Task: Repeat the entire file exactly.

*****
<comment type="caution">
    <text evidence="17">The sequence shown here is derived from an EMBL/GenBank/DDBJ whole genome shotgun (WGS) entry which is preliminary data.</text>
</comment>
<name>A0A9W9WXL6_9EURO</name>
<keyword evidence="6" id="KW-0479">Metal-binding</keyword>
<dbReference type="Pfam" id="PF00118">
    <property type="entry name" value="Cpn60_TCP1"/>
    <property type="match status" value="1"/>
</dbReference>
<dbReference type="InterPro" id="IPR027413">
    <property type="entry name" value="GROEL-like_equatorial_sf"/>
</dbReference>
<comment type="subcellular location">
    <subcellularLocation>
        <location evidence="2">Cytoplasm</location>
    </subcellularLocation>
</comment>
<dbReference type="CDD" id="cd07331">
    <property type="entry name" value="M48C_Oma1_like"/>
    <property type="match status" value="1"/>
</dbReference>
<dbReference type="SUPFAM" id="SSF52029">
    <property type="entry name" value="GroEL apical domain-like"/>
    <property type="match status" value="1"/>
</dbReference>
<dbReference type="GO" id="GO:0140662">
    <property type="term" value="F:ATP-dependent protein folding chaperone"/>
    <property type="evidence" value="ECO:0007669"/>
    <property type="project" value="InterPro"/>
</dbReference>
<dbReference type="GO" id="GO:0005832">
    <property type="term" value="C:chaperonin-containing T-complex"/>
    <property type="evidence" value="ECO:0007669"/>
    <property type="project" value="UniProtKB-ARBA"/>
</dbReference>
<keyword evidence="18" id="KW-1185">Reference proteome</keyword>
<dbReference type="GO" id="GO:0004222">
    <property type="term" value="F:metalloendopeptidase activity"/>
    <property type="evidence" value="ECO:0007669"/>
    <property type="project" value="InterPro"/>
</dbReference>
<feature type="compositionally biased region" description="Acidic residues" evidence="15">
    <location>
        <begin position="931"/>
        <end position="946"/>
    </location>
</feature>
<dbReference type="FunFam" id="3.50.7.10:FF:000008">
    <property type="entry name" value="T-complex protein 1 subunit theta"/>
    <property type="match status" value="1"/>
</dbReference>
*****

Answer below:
<comment type="caution">
    <text evidence="17">The sequence shown here is derived from an EMBL/GenBank/DDBJ whole genome shotgun (WGS) entry which is preliminary data.</text>
</comment>
<name>A0A9W9WXL6_9EURO</name>
<keyword evidence="6" id="KW-0479">Metal-binding</keyword>
<dbReference type="Pfam" id="PF00118">
    <property type="entry name" value="Cpn60_TCP1"/>
    <property type="match status" value="1"/>
</dbReference>
<dbReference type="InterPro" id="IPR027413">
    <property type="entry name" value="GROEL-like_equatorial_sf"/>
</dbReference>
<comment type="subcellular location">
    <subcellularLocation>
        <location evidence="2">Cytoplasm</location>
    </subcellularLocation>
</comment>
<dbReference type="CDD" id="cd07331">
    <property type="entry name" value="M48C_Oma1_like"/>
    <property type="match status" value="1"/>
</dbReference>
<dbReference type="SUPFAM" id="SSF52029">
    <property type="entry name" value="GroEL apical domain-like"/>
    <property type="match status" value="1"/>
</dbReference>
<dbReference type="GO" id="GO:0140662">
    <property type="term" value="F:ATP-dependent protein folding chaperone"/>
    <property type="evidence" value="ECO:0007669"/>
    <property type="project" value="InterPro"/>
</dbReference>
<dbReference type="GO" id="GO:0005832">
    <property type="term" value="C:chaperonin-containing T-complex"/>
    <property type="evidence" value="ECO:0007669"/>
    <property type="project" value="UniProtKB-ARBA"/>
</dbReference>
<keyword evidence="18" id="KW-1185">Reference proteome</keyword>
<dbReference type="GO" id="GO:0004222">
    <property type="term" value="F:metalloendopeptidase activity"/>
    <property type="evidence" value="ECO:0007669"/>
    <property type="project" value="InterPro"/>
</dbReference>
<feature type="compositionally biased region" description="Acidic residues" evidence="15">
    <location>
        <begin position="931"/>
        <end position="946"/>
    </location>
</feature>
<dbReference type="FunFam" id="3.50.7.10:FF:000008">
    <property type="entry name" value="T-complex protein 1 subunit theta"/>
    <property type="match status" value="1"/>
</dbReference>